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Engine Cooling System Air Contamination - Solubility, Pressure, Temperature, Phase

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thender
#1
Jan1-13, 09:06 PM
P: 25
Hello, my question is about air in engine cooling systems.

Coolant is formulated to resist boiling, and furthermore kept under pressure to increase its boiling point. I think this is to control its phase. In other words we must prevent coolant from boiling (vaporizing) because vapor does not conduct heat away from the engine very well.

Too high of temperature, too low of pressure, and you change phase from liquid to vapor.

Now what I want to know is how does air affect the coolant's tendency to boil, and does it reduce its boiling point or reduce its ability to conduct heat?

There are tools available for draining and refilling the cooling system that work by drawing a vacuum of about 26inhg and "sucking" all of the coolant out, then using the vacuum to draw the new coolant in. Their manufacturers claim that cooling systems can have air pockets trapped in high points in the engine which lead to overheating.

Revisiting pressure, temperature, and phase, by reducing the pressure enough we can boil the coolant at ambient temperatures, is that how the tool works?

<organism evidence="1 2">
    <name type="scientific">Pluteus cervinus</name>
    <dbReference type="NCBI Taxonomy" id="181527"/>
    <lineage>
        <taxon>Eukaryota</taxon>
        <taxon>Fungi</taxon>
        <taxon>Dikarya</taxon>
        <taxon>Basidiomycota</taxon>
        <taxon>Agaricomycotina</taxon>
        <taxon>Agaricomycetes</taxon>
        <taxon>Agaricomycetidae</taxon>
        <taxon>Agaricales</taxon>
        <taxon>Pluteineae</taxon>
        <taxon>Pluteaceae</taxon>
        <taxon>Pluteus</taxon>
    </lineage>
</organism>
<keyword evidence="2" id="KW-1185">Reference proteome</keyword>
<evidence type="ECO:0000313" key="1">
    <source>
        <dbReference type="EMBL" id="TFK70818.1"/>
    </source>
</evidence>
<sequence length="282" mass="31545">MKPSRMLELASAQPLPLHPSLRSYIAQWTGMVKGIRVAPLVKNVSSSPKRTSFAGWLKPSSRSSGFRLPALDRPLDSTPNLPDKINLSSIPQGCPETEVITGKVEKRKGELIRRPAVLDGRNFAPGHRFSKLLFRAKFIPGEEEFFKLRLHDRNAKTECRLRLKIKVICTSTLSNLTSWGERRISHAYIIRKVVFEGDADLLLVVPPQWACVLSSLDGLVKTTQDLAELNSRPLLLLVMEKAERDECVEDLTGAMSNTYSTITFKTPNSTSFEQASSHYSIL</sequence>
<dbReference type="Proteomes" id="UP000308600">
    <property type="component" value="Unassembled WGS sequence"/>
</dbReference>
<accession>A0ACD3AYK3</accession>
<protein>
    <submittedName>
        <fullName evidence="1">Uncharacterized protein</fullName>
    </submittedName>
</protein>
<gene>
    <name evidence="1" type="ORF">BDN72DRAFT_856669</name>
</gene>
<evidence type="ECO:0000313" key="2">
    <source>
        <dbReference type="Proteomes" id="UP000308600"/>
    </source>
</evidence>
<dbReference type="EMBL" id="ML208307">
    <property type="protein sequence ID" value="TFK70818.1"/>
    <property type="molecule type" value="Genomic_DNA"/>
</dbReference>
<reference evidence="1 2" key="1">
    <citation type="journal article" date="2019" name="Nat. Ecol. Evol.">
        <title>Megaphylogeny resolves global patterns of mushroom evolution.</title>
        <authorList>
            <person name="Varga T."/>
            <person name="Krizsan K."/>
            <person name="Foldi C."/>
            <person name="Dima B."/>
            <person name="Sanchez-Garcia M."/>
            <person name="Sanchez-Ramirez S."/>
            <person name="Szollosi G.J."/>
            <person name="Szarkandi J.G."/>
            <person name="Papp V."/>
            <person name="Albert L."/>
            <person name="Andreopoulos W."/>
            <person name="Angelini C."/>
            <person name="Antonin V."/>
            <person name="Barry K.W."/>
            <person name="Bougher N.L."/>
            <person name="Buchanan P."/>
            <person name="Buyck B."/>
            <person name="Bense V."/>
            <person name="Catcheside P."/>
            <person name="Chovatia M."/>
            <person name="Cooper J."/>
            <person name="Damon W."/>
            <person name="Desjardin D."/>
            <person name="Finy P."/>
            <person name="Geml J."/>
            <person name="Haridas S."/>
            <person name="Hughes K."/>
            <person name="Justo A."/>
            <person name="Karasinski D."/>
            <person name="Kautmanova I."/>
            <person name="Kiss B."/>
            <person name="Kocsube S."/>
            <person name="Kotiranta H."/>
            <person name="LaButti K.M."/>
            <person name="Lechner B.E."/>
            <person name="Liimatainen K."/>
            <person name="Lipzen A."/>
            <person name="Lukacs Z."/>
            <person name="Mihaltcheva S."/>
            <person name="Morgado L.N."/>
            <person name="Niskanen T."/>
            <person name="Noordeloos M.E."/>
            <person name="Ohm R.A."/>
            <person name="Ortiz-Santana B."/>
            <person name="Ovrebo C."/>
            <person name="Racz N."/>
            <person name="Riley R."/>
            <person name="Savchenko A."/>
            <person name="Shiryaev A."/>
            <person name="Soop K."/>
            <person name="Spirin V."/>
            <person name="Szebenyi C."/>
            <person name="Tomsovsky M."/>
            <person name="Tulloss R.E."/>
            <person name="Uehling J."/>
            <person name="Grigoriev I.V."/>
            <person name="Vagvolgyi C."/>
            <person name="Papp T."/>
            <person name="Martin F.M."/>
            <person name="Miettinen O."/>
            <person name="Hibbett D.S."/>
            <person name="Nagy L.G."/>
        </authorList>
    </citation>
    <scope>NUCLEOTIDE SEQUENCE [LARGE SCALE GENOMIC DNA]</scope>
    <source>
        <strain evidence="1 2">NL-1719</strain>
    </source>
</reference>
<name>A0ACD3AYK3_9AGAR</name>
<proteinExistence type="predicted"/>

Ordinarily air and water would remain separate from each other, but if there is enough pressure air can actually dissolve into a liquid. I've experienced this when I accidentally overpressurized an engine cooling system. It was fine until I went to release the pressure and then it boiled chaotically.

An engine has a circuit of coolant that is controlled by a temperature operated valve - the thermostat. The thermostat can stay closed and allow pressure to build inside the engine. Then once it opens the system is controlled by the radiator cap which is a pressure related valve.

So I'm looking at this situation with all of the temperature and pressure effects and wondering about the impact of air contamination on the overall performance.

My gut feeling is that if the normal expansion and contraction of the coolant pulls air into the system from a leak or from a low level that the air will dissolve into the coolant when the system increases in pressure, and migrate into the engine, where it will separate and dwell. My intuition says that air contamination will increase the tendency to boil.

Based on that I'm thinking I should pressurize the system and cap to its rating to check for leaks, but also drain and refill it with fresh coolant and check for leaks under vacuum as the best maintenance practice.

What do you think guys?

Feedback appreciated.
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brewnog
#2
Jan2-13, 01:57 PM
Sci Advisor
PF Gold
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P: 2,794
I think there's a key difference between air bubbles entrained within the coolant, and 'pockets' of air trapped and preventing successful coolant flow...
256bits
#3
Jan5-13, 02:21 PM
P: 1,425
I think that if you have a leak you should be more worried about loosing fluid than sucking in air.


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